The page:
Do sales managers get information about the business case for diversity?
I think typically not. In the United States right now, one-third of the citizens are people of color. I just read that of
the 50 biggest cities in the United States, 19 have a majority of people of color. More and more people of color are going
to universities. Still, it hasn't translated to the point where sales managers see a real dire need to go out and hire this
educated, diverse workforce.
People really want to hire the best team. Unfortunately, if you're dealing with a fear of difference, a tendency to hire only
from particular schools, an overemphasis on territory fit, or a lack of commitment to diversity, then the "best" team starts
looking like a very similar team rather than a team that could really be vibrant, different, and extremely successful.
What are the benefits you're seeing from this approach?
In Genentech, when we launched the Raptiva (efalizumab) franchise, the senior management team hired a very diverse, skilled
management team. It was probably the best I've ever heard of within the industry, at least within biotech. Out of the original
nine managers, four were people of color, as was our director of sales. That was really unusual, and we did a really good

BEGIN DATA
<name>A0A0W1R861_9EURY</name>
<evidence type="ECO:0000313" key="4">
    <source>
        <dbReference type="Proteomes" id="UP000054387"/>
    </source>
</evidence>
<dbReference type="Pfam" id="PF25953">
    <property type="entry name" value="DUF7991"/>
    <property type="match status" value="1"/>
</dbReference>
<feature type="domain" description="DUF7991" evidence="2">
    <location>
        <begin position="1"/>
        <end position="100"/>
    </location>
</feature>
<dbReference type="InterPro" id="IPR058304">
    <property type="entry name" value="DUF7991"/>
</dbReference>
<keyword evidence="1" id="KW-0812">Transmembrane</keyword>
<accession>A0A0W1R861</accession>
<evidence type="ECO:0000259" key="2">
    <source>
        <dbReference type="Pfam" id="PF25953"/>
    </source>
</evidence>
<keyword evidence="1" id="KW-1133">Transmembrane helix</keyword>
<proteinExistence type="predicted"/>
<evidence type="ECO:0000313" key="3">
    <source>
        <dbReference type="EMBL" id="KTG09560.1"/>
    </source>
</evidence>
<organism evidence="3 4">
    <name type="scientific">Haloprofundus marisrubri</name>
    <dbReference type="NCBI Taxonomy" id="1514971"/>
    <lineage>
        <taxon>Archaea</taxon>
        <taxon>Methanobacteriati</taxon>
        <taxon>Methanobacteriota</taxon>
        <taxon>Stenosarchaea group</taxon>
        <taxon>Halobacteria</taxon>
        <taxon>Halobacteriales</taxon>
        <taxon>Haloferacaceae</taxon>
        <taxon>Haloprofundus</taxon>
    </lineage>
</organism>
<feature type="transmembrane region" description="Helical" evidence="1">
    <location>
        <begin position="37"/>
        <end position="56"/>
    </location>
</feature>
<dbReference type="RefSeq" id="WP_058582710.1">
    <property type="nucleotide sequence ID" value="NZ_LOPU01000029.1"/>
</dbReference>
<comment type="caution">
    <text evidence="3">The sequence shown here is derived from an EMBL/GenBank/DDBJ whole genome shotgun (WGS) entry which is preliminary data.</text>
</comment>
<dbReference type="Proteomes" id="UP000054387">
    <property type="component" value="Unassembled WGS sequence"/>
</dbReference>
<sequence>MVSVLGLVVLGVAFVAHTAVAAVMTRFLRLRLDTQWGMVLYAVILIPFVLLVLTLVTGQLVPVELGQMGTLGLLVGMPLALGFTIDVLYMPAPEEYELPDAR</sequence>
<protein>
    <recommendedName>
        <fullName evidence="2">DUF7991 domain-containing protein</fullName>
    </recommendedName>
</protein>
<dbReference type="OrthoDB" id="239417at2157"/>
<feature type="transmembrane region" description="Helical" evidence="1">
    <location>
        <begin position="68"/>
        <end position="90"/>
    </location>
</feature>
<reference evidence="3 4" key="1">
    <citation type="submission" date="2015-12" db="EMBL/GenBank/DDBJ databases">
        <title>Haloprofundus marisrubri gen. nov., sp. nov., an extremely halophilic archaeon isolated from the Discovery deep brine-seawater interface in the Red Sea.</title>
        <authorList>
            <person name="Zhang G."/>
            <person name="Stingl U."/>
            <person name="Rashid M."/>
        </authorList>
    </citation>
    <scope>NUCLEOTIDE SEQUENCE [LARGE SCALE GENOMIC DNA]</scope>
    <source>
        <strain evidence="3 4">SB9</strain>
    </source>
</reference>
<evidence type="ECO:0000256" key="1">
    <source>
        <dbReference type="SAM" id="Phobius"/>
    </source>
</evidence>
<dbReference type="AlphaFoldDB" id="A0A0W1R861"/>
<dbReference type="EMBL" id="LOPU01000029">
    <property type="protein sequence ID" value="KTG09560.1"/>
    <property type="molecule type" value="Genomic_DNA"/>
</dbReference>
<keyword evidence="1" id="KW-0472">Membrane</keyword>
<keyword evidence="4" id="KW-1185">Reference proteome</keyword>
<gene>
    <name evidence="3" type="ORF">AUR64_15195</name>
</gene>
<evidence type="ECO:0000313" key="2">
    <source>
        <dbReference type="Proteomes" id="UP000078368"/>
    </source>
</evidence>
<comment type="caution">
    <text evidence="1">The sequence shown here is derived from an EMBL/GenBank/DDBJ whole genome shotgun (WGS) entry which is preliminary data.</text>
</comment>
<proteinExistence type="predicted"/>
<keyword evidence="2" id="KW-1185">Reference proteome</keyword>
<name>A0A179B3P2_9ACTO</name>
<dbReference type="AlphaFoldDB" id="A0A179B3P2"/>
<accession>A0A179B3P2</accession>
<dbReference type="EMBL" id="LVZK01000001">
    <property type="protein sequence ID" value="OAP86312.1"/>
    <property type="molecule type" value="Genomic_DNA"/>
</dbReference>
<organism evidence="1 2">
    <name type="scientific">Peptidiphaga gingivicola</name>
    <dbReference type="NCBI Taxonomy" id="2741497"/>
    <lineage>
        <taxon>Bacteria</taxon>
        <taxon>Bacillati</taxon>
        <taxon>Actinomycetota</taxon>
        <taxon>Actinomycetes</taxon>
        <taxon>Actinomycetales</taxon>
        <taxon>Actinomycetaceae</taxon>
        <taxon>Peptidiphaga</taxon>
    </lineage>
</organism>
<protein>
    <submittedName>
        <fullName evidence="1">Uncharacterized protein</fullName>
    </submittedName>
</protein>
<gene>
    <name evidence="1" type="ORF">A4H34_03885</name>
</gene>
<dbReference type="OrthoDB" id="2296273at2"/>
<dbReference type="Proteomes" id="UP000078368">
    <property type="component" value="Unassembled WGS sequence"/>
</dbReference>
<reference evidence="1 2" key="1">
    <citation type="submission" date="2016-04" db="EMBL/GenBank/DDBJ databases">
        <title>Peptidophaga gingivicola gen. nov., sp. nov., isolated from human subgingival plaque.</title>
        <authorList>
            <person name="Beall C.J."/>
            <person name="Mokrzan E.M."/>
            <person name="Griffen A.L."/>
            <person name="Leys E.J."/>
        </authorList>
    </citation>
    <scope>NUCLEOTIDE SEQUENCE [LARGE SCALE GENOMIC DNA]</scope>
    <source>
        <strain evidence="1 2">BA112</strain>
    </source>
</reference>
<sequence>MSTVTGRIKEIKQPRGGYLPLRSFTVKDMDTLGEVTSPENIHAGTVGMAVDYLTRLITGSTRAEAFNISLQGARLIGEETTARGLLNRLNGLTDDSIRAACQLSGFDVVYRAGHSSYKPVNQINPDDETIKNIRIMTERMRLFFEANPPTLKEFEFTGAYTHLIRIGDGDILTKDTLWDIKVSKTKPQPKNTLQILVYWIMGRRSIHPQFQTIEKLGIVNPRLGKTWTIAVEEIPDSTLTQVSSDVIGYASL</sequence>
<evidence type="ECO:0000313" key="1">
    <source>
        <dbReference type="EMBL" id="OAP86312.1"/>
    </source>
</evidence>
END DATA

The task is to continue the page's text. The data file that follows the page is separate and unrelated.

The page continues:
job coming out in the extremely tough, competitive psoriasis marketplace. One rep, who was white, told me once that he's seen
firsthand the value of having a diverse team.
When I speak of diversity as it relates to my team at Genentech, I don't just mean different ethnic backgrounds. I also mean
different skills sets and mind-sets. Some of us have such different approaches to the job. Early on, one of the senior managers
mentioned to me that my team was like a band of misfits in that regard. But they've been a very, very successful band of misfits.
We've been Team of the Year. We've led in prescriptions three out of four years. In any category that measures success, we've
always been in the top-two or -three teams. And we've been extremely consistent.
What should managers do in order to increase diversity in their sales teams?
Hire for traits and behaviors, more than for professional experience. The famous football coach Barry Switzer used to say,
"You can't coach speed." What that means to me is, I can't coach the traits and behaviors, like the hunger, drive, passion,
and persistence—but I can try to hire those. And after six months, the experience will be there as well.
Hiring managers need to realize that the Asian, African-American, and Hispanic populations are growing here in the United
States. Diversity is not going away. At this point, the train has left the station. That's why I strongly suggest you diversify
the areas where you recruit. Make sure your recruiting sources are giving you diverse talent as well. But don't hire someone
only because he or she is a diverse candidate. That's something I would never do or advocate. It's not that you'll necessarily
hire the people they bring you, but diverse people should be in the mix.